You just need a little something extra. It could be a little jolt to keep you awake so you can study for that test. Or a little burst of energy so you can run fast enough to win.
It's so easy to get what you want. All you have to do is take a little pill, and your goal is within your grasp.
But at what cost?
Roughly 2.5 million young people between the ages of 18-25 have misused prescription stimulants like Adderall. Considering the negative effects of becoming addicted to Adderall, this is a sobering number.
What is Adderall and how do you know if you have become addicted to it? Let's take a look.
Adderall is an amphetamine stimulant. The drug works by causing the brain to overproduce certain chemicals like dopamine. These chemicals cause the user to feel more alert, energetic, and happier.
The drug is commonly prescribed for disorders like narcolepsy and ADHD.
The brain of people with these conditions is not producing chemicals in the ratios that it should. The drug helps to balance that out. But it has a different effect on a brain that is already producing the right chemical ratios.
Amphetamine misuse started all the way back with the invention of the drug in 1887. The seemingly positive side effects of the drug made it popular for a number of reasons.
Amphetamines were given to soldiers during World War II as a means to keep them alert and on task. They were marketed to women in the 50's as a means to lose weight and brighten their mood. Nowadays, teens and college students are using them to stay up all night to study.
But there is a dark side to misusing these stimulants.
The initial side effects of using Adderall feel positive. Your mood improves and you have more energy. You don't feel hungry and end up losing weight without trying.
But eventually, it starts not being all rainbows and unicorns.
You feel crabby and start snapping at your friends. You start spending more time alone. You have a need to get your hands on more stimulants.
In case you develop an addiction, your body could sustain some serious damage. Let's look at some of the warning signs that you may be addicted to Adderall.
If you think these apply to you, we urge you to seek help immediately.
As your body becomes used to the drug, your brain develops a tolerance to its effects. You will have to take a bigger dose to feel the same effects. This is a red flag that you've gone too far.
Since Adderall works by adjusting the chemistry of the brain, there can be psychological effects. As you become addicted to Adderall, these effects worsen.
You may experience
A person with abnormal brain chemistry can take Adderall to fix it and not experience these strange side effects. But if you have a normal brain or you're taking a large dose, these can pop up pretty quick.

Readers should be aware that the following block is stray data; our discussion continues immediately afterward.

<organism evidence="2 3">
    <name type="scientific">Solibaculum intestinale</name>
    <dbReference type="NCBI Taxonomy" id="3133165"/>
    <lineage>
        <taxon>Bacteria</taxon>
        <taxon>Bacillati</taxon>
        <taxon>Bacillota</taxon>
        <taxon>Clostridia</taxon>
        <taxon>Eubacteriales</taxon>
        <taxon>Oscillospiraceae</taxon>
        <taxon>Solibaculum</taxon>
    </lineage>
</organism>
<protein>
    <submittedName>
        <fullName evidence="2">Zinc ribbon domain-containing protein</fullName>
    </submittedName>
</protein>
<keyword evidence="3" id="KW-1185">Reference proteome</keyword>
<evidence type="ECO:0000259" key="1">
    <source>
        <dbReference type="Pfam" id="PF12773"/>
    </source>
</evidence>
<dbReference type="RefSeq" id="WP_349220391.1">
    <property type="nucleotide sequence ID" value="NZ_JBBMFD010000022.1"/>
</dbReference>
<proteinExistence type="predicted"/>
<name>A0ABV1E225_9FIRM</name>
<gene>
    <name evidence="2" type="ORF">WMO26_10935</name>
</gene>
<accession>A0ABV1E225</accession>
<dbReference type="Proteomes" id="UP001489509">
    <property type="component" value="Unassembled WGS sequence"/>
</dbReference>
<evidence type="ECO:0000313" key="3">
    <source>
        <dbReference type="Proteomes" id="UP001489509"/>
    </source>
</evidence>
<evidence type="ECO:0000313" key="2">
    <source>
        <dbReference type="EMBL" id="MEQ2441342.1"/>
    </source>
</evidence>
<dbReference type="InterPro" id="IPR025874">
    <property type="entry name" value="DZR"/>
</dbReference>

Adderall stimulates the production of dopamine in the brain, among other things.
Dopamine is one of the chemicals in the brain known as "happy chemicals". That is because it helps to control mood, happiness in particular.
When your brain gets used to the level of dopamine Adderall gives you, normal levels start to feel like too little. You may start feeling irritable or even depressed until you take another pill.
As you become more addicted to Adderall, the effects worsen. You may begin to experience intense feelings of stress or anxiety, particularly if it has been a while since your last dose.
As your body becomes dependent on the drug, you'll feel the need to have access to it all the time.
Your anxiety could explode into panic attacks at some point. This is a strong sign that you are addicted to Adderall.
Adderall is a stimulant, which gives you energy and makes you feel good. It isn't good for your heart, though. Artificially energizing the body and not resting as needed takes a toll on the body and the heart in particular.
You may experience a racing or irregular heartbeat. Strokes are also common.
In some cases, the heart can simply stop for no apparent reason. If there is no one around to get it going again, there is little chance of survival.
The energizing effects of Adderall give you the ability to stay up all night and feel wide awake. That's what draws many teenagers and college students to take the drug. But this is an unnatural feeling of alertness.
When you become addicted to Adderall, you can start experiencing sleep disturbances like insomnia and hypersomnia. This becomes worse as you try to quit the drug.
When you do sleep, you may experience vivid and/or very strange dreams.
They generally won't be pleasant dreams that involve tropical beaches or relaxing in a hot tub. They're going to be the kind of dreams you wish you could skip.
The first step to getting help for your addiction is realizing that you have one. If you're experiencing any of these warning signs, we urge you to seek help.
Withdrawal symptoms from Adderall can be very severe. In some cases, they can even be dangerous.
Here at Diamond House Detox, we offer detoxification programs that help ease withdrawal symptoms. You can get off the drug the safest way possible under medical supervision.
Contact us today if you or someone you know may need help. Don't wait. Your life could be hanging in the balance.
Content medically reviewed by Vicky Magobet, PMHNP-BC, on October 19th, 2018.